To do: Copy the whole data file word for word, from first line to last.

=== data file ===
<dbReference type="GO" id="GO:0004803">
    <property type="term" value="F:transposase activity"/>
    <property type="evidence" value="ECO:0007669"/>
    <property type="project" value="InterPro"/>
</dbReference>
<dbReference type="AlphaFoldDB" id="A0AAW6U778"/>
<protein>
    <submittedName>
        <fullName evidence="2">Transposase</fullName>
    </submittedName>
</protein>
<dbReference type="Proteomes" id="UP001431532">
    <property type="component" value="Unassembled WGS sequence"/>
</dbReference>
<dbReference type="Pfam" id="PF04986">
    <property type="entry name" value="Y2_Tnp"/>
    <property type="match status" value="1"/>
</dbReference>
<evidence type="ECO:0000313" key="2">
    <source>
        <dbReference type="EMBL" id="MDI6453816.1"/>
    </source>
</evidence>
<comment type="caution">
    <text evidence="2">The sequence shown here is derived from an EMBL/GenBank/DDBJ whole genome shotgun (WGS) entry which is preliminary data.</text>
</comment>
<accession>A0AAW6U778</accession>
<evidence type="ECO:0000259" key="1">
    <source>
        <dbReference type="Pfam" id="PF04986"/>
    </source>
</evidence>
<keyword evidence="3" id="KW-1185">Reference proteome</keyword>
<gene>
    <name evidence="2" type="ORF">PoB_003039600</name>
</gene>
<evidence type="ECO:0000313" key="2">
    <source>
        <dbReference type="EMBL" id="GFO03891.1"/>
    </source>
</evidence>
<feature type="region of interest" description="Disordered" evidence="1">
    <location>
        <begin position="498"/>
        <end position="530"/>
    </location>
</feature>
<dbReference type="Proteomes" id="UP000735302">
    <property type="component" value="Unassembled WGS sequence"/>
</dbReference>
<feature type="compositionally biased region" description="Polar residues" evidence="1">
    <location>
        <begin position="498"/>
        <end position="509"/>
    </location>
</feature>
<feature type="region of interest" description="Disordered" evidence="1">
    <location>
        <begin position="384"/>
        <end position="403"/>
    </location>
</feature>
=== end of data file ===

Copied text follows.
<dbReference type="GO" id="GO:0004803">
    <property type="term" value="F:transposase activity"/>
    <property type="evidence" value="ECO:0007669"/>
    <property type="project" value="InterPro"/>
</dbReference>
<dbReference type="AlphaFoldDB" id="A0AAW6U778"/>
<protein>
    <submittedName>
        <fullName evidence="2">Transposase</fullName>
    </submittedName>
</protein>
<dbReference type="Proteomes" id="UP001431532">
    <property type="component" value="Unassembled WGS sequence"/>
</dbReference>
<dbReference type="Pfam" id="PF04986">
    <property type="entry name" value="Y2_Tnp"/>
    <property type="match status" value="1"/>
</dbReference>
<evidence type="ECO:0000313" key="2">
    <source>
        <dbReference type="EMBL" id="MDI6453816.1"/>
    </source>
</evidence>
<comment type="caution">
    <text evidence="2">The sequence shown here is derived from an EMBL/GenBank/DDBJ whole genome shotgun (WGS) entry which is preliminary data.</text>
</comment>
<accession>A0AAW6U778</accession>
<evidence type="ECO:0000259" key="1">
    <source>
        <dbReference type="Pfam" id="PF04986"/>
    </source>
</evidence>
<keyword evidence="3" id="KW-1185">Reference proteome</keyword>
<gene>
    <name evidence="2" type="ORF">PoB_003039600</name>
</gene>
<evidence type="ECO:0000313" key="2">
    <source>
        <dbReference type="EMBL" id="GFO03891.1"/>
    </source>
</evidence>
<feature type="region of interest" description="Disordered" evidence="1">
    <location>
        <begin position="498"/>
        <end position="530"/>
    </location>
</feature>
<dbReference type="Proteomes" id="UP000735302">
    <property type="component" value="Unassembled WGS sequence"/>
</dbReference>
<feature type="compositionally biased region" description="Polar residues" evidence="1">
    <location>
        <begin position="498"/>
        <end position="509"/>
    </location>
</feature>
<feature type="region of interest" description="Disordered" evidence="1">
    <location>
        <begin position="384"/>
        <end position="403"/>
    </location>
</feature>